Length: 20 minutes & 30 minutes, with a drive in between.
We parked by the Village Hall at SU372642. Immediately south of here is
Galanthus nivalis 'flore pleno'
A track peels off left to the Crocus Field after about the fifth house. Under the hedge were two other garden escapes, the spotted leaves of Lungwort Pulmonaria officinalis, and Creeping Comfrey Symphytum grandiflorum, but the latter had been badly affected by the current cold snap after a "false spring" a few days before had encouraged it to come out in full flower. (Today the air temperature was 1ºC, with a very cold east wind that gave a chill factor of some -6 or -7ºC.)
Creeping comfrey devastated by frost
At the end of this short lane a gate leads into the Crocus Field, a pasture bordered by gardens on the north and east sides and sloping SW down to a brook, where it rises again beyond.
The Crocus Field from across the brook
The dark purple Spring Crocuses Crocus vernus - there seemed to be just the one species - are distributed all over the first field, with a few having established themselves in the grass beyond the stream, where there were also some small clumps of Primrose Primula vulgaris in flower under scrub.
The densest crocus colony was straight ahead from the approach lane, along the eastern side of the field, but wherever you walk you have to be careful not to tread on the flowers. The spread, which looks as though it had started from the inhabited edges of the field (making the crocuses most likely to be ancient garden escapes), is so extensive that they have obviously existed here for a long time. A tiny percentage of the flowers are a white-coloured variety. On such a bitterly cold day few of the flowers in the open grassland had opened, despite a sunny morning, but many had spread their petals in the shelter of the brambles along the north edge.
Spring crocus in Crocus Field
Sheltered crocuses open in the sun
A few white crocuses can be found among the purple
The young ferny shoots of Pignut Conpodium majus were conspicuous in the turf, confirming that this has long been unfertilised pasture.
Spring crocus and pignut leaves, Crocus Field
The stream flowed under a thin coating of ice that had made pleasant patterns. This was the first time we had got round to visiting this unique site and we found it well worthwhile.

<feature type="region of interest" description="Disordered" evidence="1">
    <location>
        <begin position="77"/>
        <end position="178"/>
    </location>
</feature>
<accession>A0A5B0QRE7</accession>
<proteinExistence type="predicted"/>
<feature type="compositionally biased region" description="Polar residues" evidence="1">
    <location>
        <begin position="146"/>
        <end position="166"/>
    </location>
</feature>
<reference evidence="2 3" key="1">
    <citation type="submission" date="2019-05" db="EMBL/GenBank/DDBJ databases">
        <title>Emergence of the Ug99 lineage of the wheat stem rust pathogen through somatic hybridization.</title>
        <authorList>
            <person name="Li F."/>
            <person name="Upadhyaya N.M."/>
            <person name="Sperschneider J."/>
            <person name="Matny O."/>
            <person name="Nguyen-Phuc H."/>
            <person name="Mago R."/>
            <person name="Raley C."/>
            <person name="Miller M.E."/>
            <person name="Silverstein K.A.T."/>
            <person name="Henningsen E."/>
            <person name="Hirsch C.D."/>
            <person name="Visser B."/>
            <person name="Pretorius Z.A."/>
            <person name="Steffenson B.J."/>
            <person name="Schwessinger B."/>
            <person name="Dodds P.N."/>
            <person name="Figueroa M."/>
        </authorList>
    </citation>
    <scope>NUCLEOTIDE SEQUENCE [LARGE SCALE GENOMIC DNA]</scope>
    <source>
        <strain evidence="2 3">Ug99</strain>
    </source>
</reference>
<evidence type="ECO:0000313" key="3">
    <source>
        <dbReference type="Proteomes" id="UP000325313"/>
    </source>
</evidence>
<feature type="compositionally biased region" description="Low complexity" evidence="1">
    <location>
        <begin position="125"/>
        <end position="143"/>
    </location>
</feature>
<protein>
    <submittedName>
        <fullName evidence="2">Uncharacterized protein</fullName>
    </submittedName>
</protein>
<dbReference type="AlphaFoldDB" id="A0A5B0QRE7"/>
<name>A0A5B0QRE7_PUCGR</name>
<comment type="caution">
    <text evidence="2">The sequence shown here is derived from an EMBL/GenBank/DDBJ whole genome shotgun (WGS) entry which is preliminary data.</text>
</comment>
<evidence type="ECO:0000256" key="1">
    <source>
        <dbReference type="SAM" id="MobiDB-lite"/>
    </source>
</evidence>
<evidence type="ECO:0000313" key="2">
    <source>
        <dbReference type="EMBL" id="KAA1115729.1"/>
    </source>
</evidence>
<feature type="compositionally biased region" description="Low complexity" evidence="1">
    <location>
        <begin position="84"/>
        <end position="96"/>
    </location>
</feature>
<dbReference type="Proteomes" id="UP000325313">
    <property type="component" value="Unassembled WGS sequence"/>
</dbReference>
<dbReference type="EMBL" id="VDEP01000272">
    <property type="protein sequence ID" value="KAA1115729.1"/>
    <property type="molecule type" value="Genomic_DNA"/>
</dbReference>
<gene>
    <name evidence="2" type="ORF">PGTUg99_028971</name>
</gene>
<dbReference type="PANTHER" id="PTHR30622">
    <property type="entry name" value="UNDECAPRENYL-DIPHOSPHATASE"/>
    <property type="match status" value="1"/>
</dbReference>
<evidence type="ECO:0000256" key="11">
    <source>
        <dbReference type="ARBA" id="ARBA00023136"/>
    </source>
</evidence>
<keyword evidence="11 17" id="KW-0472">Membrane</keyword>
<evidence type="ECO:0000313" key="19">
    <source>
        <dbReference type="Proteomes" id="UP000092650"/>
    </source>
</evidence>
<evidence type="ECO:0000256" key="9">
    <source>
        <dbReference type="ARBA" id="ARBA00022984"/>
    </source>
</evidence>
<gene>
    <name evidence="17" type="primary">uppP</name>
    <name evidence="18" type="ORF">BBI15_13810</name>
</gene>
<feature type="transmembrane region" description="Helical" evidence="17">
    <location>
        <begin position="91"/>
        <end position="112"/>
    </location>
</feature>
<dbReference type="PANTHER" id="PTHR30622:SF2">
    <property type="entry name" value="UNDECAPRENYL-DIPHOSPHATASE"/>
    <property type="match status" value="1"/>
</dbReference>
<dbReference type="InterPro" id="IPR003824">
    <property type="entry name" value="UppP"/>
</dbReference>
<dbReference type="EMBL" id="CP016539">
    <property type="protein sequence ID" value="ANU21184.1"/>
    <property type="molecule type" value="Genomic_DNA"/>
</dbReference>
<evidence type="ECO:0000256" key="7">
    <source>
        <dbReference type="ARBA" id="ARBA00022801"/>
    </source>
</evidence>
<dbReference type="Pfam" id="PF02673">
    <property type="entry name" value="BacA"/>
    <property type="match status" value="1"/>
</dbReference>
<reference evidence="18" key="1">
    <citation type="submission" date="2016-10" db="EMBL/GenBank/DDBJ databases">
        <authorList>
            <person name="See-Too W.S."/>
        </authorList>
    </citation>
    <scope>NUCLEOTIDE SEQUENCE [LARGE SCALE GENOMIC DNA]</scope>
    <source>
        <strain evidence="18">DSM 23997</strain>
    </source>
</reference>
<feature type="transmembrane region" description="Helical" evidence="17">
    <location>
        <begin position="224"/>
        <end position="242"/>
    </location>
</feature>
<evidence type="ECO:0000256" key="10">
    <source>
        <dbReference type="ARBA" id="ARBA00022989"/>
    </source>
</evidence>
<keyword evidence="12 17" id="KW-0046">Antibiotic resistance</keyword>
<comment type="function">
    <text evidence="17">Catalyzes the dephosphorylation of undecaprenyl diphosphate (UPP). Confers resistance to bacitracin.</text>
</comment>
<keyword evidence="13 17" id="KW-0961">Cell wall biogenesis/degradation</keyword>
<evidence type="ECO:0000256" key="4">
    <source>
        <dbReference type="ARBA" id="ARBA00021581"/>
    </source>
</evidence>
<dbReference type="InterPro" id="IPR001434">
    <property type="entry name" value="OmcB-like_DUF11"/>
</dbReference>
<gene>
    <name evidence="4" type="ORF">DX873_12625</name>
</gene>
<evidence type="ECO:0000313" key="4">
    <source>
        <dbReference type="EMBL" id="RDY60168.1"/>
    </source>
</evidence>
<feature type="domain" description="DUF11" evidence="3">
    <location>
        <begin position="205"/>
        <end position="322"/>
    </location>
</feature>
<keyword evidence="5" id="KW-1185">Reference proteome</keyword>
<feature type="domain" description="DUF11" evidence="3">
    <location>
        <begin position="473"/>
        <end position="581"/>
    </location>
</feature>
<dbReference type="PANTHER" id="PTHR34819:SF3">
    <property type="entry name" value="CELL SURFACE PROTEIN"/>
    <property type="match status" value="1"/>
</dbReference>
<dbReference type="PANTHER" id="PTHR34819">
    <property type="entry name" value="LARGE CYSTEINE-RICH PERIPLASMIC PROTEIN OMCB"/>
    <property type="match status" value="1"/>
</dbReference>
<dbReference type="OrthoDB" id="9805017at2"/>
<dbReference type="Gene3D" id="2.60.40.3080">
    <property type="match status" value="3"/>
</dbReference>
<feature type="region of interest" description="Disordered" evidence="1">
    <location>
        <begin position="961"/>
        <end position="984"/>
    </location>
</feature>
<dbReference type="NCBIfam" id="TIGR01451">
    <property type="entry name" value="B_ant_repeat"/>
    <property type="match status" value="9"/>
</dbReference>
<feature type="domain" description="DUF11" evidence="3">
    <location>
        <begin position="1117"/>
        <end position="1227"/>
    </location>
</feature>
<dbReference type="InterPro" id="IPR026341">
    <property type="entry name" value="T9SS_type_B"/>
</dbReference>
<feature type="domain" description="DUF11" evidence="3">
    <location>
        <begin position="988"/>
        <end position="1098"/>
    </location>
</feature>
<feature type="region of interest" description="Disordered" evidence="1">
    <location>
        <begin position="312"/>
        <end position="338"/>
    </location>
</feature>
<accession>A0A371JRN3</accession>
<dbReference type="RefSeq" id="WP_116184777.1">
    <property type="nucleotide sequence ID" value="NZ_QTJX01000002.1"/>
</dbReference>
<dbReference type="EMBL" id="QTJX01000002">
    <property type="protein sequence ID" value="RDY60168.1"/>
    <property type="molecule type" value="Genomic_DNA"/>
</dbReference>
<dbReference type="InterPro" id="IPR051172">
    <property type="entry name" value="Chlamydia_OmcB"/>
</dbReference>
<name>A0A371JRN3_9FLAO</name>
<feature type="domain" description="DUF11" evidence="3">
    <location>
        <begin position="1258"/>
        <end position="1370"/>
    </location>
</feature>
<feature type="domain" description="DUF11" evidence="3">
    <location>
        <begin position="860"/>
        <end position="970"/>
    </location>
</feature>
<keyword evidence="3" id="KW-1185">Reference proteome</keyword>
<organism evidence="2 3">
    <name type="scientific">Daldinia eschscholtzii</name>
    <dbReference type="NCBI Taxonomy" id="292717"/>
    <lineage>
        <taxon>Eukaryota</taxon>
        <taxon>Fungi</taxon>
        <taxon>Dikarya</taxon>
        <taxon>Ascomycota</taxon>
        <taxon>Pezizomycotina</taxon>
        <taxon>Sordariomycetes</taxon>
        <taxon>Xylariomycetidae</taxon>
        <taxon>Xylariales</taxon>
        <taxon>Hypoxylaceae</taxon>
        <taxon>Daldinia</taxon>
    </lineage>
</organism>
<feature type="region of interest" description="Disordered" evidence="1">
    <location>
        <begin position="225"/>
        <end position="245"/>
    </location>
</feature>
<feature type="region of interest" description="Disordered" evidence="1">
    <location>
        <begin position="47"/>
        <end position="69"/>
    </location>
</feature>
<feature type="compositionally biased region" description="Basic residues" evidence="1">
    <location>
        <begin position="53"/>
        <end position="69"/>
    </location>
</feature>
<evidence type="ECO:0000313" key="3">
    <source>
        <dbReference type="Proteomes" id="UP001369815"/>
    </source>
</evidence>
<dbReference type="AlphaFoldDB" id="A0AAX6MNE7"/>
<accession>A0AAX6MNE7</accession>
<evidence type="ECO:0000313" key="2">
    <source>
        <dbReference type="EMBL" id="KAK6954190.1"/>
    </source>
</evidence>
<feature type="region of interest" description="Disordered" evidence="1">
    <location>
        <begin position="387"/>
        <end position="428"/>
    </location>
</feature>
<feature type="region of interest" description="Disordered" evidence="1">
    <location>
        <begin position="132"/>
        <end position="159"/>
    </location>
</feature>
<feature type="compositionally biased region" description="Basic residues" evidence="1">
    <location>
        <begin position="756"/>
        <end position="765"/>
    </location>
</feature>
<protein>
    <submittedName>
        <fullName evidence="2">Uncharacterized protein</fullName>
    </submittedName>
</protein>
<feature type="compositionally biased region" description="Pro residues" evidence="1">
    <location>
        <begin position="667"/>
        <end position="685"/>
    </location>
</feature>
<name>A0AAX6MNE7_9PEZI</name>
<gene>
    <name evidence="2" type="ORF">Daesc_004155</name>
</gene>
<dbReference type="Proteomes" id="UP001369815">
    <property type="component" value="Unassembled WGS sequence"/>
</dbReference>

The Causeway, Steventon, near the church
The marsh is now dry and occupied by allotments, parkland and a playground. The grassy sides of the embankment are planted to a mixture of common bulb-plants. Those currently in flower (there were many daffodils yet to come) included more snowdrops as above, as well as the simple flowered version, also Winter Aconite, the pale purple Early Crocus Crocus tommasinianus, Compact Grape-Hyacinth Muscari botryoides, Daffodils Narcissus pseudonarcissus ssp pseudonarcissus, 'Bob Minor' (similar to last but deeper yellow petals), 'February Gold' and the neat dwarf cultivar 'Tête-à-Tête', yellow Dutch Crocus Crocus x luteus and more spring crocus, but a deeper shade than at Inkpen.
Planted spring crocus by the Causeway are darker than those at Inkpen
Compact grape-hyacinth (which has hooded leaf-tips)
Daffodils 'Bob Minor' and 'Tete a tete'
Daffodil 'February Gold'
The stream bordering the causeway, which presumably drains the lower land (although the water-table is no doubt lower now anyway), supports Lesser Celandine Ficaria verna and primrose.
Stream near The Causeway with snowdrops
Tree-stumps alongside the path had conspicuous white Lumpy Brackets Trametes gibbosa. (While 'Steventon' is usually interpreted as "estate of a man Stīf", it has also been suggested that the first part may derive from styfing OE "tree-stump"!)
The main Paddington-West railway line passes right through the village and the causeway just before the church and the level-crossing here is a major obstruction, as trains pass every few minutes at great speed. On the other side the causeway ends just before an open space bordered by streams (with Stinking Hellebore Helleborus foetidus), with the manor house, its old barn supported on brick arches, and the
Arch-supported barn near Manor House, Steventon
The church dates back to before 1086, and there must have been an earlier church on the site, as there is a venerable 1200-year-old Yew Taxus baccata at its SW corner, massive in girth, although not all that extensive in height and reach, which may have survived from an even earlier Celtic religious foundation.
Another large tree, although of a faster-growing species, is the London Plane Platanus x hispanica by the entrance gate to the churchyard.
Bole of old plane-tree by wall of
The grass is well-mown and contains few species of interest. There is a patch of snowdrops and a small fenced area just to the right of the entrance with winter aconite, Dutch and early crocus, snowdrops, and daffodils 'Tête-à-Tête', just past which, by the path, is a clump of Stinking Iris or Gladdon Iris foetidissima, so common by old churches for some reason.
Steventon churchyard: early crocus, Tete a Tete daffodil, snowdrop, winter aconite